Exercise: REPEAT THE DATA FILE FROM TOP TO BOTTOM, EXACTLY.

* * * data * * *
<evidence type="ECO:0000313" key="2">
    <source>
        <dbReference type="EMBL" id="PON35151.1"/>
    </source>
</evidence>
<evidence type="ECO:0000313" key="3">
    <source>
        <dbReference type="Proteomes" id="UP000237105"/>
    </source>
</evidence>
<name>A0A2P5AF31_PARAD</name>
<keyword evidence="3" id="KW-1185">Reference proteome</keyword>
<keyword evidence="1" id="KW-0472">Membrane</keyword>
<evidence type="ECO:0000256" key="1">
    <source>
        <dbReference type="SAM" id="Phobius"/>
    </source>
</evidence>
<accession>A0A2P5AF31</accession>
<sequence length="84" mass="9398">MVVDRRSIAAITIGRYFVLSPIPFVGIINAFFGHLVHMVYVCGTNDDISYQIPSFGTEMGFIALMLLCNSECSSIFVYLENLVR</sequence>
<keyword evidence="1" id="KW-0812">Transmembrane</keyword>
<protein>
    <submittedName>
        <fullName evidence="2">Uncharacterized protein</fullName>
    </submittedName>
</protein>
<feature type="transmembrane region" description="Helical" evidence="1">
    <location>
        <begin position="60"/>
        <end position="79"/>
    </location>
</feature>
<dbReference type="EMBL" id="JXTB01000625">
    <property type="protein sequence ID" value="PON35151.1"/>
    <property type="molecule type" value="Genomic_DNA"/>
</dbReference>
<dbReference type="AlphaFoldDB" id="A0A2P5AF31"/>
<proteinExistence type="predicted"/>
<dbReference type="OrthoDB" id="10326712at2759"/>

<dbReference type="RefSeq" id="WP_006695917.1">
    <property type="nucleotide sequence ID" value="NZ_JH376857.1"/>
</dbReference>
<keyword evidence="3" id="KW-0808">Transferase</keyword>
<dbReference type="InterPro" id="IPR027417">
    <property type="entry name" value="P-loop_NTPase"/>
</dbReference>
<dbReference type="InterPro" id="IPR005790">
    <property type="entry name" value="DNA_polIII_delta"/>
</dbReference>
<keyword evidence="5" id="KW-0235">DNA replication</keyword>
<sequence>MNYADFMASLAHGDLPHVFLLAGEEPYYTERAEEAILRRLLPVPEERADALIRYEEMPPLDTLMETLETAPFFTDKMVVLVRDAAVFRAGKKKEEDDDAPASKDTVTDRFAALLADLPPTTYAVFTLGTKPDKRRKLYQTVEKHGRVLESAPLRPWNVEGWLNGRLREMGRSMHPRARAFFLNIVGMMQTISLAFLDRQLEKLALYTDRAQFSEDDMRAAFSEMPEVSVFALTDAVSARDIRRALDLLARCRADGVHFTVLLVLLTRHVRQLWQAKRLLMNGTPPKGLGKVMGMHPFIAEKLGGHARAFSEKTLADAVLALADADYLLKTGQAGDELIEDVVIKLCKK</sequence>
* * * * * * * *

<evidence type="ECO:0000313" key="2">
    <source>
        <dbReference type="EMBL" id="PON35151.1"/>
    </source>
</evidence>
<evidence type="ECO:0000313" key="3">
    <source>
        <dbReference type="Proteomes" id="UP000237105"/>
    </source>
</evidence>
<name>A0A2P5AF31_PARAD</name>
<keyword evidence="3" id="KW-1185">Reference proteome</keyword>
<keyword evidence="1" id="KW-0472">Membrane</keyword>
<evidence type="ECO:0000256" key="1">
    <source>
        <dbReference type="SAM" id="Phobius"/>
    </source>
</evidence>
<accession>A0A2P5AF31</accession>
<sequence length="84" mass="9398">MVVDRRSIAAITIGRYFVLSPIPFVGIINAFFGHLVHMVYVCGTNDDISYQIPSFGTEMGFIALMLLCNSECSSIFVYLENLVR</sequence>
<keyword evidence="1" id="KW-0812">Transmembrane</keyword>
<protein>
    <submittedName>
        <fullName evidence="2">Uncharacterized protein</fullName>
    </submittedName>
</protein>
<feature type="transmembrane region" description="Helical" evidence="1">
    <location>
        <begin position="60"/>
        <end position="79"/>
    </location>
</feature>
<dbReference type="EMBL" id="JXTB01000625">
    <property type="protein sequence ID" value="PON35151.1"/>
    <property type="molecule type" value="Genomic_DNA"/>
</dbReference>
<dbReference type="AlphaFoldDB" id="A0A2P5AF31"/>
<proteinExistence type="predicted"/>
<dbReference type="OrthoDB" id="10326712at2759"/>

<dbReference type="RefSeq" id="WP_006695917.1">
    <property type="nucleotide sequence ID" value="NZ_JH376857.1"/>
</dbReference>
<keyword evidence="3" id="KW-0808">Transferase</keyword>
<dbReference type="InterPro" id="IPR027417">
    <property type="entry name" value="P-loop_NTPase"/>
</dbReference>
<dbReference type="InterPro" id="IPR005790">
    <property type="entry name" value="DNA_polIII_delta"/>
</dbReference>
<keyword evidence="5" id="KW-0235">DNA replication</keyword>
<sequence>MNYADFMASLAHGDLPHVFLLAGEEPYYTERAEEAILRRLLPVPEERADALIRYEEMPPLDTLMETLETAPFFTDKMVVLVRDAAVFRAGKKKEEDDDAPASKDTVTDRFAALLADLPPTTYAVFTLGTKPDKRRKLYQTVEKHGRVLESAPLRPWNVEGWLNGRLREMGRSMHPRARAFFLNIVGMMQTISLAFLDRQLEKLALYTDRAQFSEDDMRAAFSEMPEVSVFALTDAVSARDIRRALDLLARCRADGVHFTVLLVLLTRHVRQLWQAKRLLMNGTPPKGLGKVMGMHPFIAEKLGGHARAFSEKTLADAVLALADADYLLKTGQAGDELIEDVVIKLCKK</sequence>